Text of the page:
I have been mulling over this post for a while – this statement is not “politically correct.” But I find the topic both interesting and amusing – something that could be a Dilbert comic (of which I am a big fan).
Background. Towards the end of my first rotation in Tengiz (back in July 2011) I developed a list of Improvement Opportunities for my group. I shared this information with my back-to-back (b2b, the person I share the DE Supervisor position with) and the Lead Engineers that report to us. Together with my b2b we obtained feedback from the Leads, prioritized the list and then used the list as a basis for areas or opportunities we wanted to improve on in 2012, mostly around getting work done (aka driving work to completion). As of this writing (2Q2013) some of these improvements have been completed, others are in progress, and still others we have not begun work on or we have decided to work on something else instead (that is we continue to work on improvement opportunities in 2013). Anyway, the point is we had a prioritized list of areas we wanted to improve. Our primary focus has been either to reduce the effort it takes to get some part of the work done (efficiency) or reduce the duration of the work (schedule reduction). We did not identify any high priority improvement opportunities around cost reduction as Tengiz is such a profitable operation that reducing engineering cost is not a driver – instead we were looking for ways to get more work done (of course to the same high quality standards).
To put this in context the type of areas we worked on were how to reduce the time to complete an engineering deliverable, or reduce the time to order and then receive engineered material, or become more efficient or standardize across the organization to complete a required engineering or regulatory review. When I would probe for why we did things a certain way, in my not so subtle way, the Lead Engineers would become mildly defensive. This would manifest itself by comments from the Leads such as – “well you should have seen it when I first got here, it was much worse.” or “if you think it takes us a long time to get this done, you should see how long it takes another group to get similar work completed.”
One day during an improvement discussion, after hearing a similar tangential explanation for the umpteenth time, I responded “so what you are telling me is we suck less?” After a short pause both the Lead and I had a good laugh – yeah, that is what we were saying – either it used to be worse or someone else does it worse today. These 3 words in a short and to-the-point statement recognizes that effort was being made but further improvement was possible for the specific opportunity. Saying it out loud made me realize that I was not giving enough recognition / credit to what had been done before, and also helped the Lead realize that further improvement was possible / needed. From that day on when I would observe our discussions veering off to these type of explanations I would say “I’m hearing we suck less again” and then guide the conversation back to what was needed to improve going forward.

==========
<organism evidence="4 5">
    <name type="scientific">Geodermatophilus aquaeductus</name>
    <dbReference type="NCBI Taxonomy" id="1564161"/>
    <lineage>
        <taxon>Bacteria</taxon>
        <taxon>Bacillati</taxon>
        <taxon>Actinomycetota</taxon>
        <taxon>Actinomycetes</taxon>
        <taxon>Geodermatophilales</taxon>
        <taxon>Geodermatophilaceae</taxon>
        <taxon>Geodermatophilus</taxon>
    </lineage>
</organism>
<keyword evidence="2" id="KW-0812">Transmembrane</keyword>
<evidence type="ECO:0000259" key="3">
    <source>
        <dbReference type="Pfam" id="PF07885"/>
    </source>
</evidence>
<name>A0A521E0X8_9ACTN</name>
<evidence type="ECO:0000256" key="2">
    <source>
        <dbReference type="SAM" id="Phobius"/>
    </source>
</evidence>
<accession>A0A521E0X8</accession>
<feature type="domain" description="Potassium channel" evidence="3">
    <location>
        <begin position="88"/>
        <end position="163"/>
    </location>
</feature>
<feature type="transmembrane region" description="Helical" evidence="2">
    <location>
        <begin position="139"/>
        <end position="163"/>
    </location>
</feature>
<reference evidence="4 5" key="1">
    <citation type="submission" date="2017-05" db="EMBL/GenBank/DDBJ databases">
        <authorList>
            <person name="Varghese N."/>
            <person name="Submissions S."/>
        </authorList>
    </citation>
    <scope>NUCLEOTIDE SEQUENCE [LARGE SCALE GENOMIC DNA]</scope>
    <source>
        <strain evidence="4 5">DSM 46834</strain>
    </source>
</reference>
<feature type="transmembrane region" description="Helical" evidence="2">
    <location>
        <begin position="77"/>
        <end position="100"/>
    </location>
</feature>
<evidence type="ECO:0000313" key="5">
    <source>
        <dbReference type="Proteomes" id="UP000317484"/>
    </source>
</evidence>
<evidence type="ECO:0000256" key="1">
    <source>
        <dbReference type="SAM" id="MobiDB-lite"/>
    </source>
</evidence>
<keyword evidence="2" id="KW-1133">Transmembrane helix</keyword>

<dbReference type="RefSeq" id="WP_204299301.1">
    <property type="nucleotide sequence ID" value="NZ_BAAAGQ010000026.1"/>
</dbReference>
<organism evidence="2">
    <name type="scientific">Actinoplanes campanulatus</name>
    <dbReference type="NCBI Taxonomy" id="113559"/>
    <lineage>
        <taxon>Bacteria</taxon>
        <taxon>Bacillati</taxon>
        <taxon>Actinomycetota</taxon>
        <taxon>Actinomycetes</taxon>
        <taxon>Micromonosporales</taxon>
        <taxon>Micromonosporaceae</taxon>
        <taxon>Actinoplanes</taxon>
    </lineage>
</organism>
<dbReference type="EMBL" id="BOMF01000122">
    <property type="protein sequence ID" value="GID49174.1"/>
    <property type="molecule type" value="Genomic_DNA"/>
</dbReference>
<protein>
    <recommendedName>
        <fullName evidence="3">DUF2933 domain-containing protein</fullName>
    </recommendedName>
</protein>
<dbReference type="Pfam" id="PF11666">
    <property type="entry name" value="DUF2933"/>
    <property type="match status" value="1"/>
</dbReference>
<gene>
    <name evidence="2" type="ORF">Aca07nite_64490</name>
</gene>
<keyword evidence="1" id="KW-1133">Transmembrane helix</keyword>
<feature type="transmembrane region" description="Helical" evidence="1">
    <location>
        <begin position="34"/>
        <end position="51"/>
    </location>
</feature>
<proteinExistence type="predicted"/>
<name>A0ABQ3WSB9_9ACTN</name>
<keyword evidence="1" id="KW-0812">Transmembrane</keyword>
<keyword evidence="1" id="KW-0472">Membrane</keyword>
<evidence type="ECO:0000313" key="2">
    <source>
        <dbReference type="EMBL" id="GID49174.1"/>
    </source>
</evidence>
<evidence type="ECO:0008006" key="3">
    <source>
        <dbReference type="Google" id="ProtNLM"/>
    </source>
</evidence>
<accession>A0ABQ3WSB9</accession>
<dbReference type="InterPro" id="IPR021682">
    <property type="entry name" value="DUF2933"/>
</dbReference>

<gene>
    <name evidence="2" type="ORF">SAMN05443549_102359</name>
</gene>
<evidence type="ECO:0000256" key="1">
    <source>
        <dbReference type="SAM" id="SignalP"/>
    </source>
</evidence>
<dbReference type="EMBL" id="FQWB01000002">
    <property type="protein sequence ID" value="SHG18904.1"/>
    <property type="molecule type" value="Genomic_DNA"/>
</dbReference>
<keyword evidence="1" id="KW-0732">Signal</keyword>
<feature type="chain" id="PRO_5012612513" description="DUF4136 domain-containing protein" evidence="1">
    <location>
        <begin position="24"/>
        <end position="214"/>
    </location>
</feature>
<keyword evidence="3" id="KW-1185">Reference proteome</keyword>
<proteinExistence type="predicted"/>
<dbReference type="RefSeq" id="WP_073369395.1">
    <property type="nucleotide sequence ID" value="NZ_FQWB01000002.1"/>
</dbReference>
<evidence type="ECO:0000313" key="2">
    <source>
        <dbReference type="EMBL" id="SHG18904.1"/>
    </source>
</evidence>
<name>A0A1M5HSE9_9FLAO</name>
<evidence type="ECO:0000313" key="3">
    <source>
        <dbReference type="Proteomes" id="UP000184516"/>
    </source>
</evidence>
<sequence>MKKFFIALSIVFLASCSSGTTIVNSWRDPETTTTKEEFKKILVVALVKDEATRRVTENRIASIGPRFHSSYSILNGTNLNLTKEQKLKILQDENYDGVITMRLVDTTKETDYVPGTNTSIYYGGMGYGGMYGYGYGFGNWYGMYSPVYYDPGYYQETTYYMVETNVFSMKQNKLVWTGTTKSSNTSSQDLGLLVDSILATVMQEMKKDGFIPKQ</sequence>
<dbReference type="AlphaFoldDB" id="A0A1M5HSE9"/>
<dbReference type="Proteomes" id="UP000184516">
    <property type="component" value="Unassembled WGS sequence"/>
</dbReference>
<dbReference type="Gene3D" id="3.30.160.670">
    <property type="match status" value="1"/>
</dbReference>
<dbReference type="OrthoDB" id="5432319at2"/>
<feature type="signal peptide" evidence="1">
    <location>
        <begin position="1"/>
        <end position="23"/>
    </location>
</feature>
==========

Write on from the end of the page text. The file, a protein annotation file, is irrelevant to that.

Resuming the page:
For a period of time it became a bit of a running joke, and the Leads would sometimes preface a discussion by saying, “this is a we suck less topic.” It has fallen out of use over the last couple months partly because we have been making improvements and (hopefully) because I am giving more credit to the improvements that were previously implemented.
What I find interesting is the human nature of this type of explanation. It appears to me that when a person is being put on the defensive when exploring an improvement they invariably bring up that it was worse before or that someone else does it worse, potentially hoping that by comparison they do not look so bad? I say this is human nature as I have seen this behavior in my own family. I have three sons and not too long ago I was reprimanding my youngest who responded by pointing out that his two older brothers had screwed up more often and more severely. I responded by saying that I recognize that he “sucked less” than his brothers (at least at his current age) but he was still in trouble and needed to stop whatever we were talking about.
A related human nature is gaining some level of satisfaction watching others, either individuals or groups, struggle. The observer may be unable to ascertain if the struggle is due to the challenging nature of the work, or the competency of the worker, but it is usually fairly obvious that struggles are occurring (failure is visible) It appears irrelevant if the observer could do this work better or not (though familiarity may increase the satisfaction). The human nature I observe is by watching others struggle an individual or group realizes some level of job satisfaction. I call this “job satisfaction by comparison with no effort,” the best kind!
A complimentary benefit is when others struggle through situations the attention of management (or parents) is typically diverted to this situation. This allows those that are not involved to stay “below the radar” and by comparison look good. Sometimes I refer to this as the warm body comparison – just showing up and not struggling you may appear to be doing better than others. My middle son explained this succinctly by saying “I’m happy that I have an older brother because I just need to show up and I look good.” Of course I pointed out that he could do better (in school, in sports, in keeping his room clean) but for the most part it falls on deaf ears – he is very satisfied with the comparison of messing up less / doing better in school than his older brother with minimal effort.
So be honest, have you ever smiled internally when faced with a “We Suck Less” moment?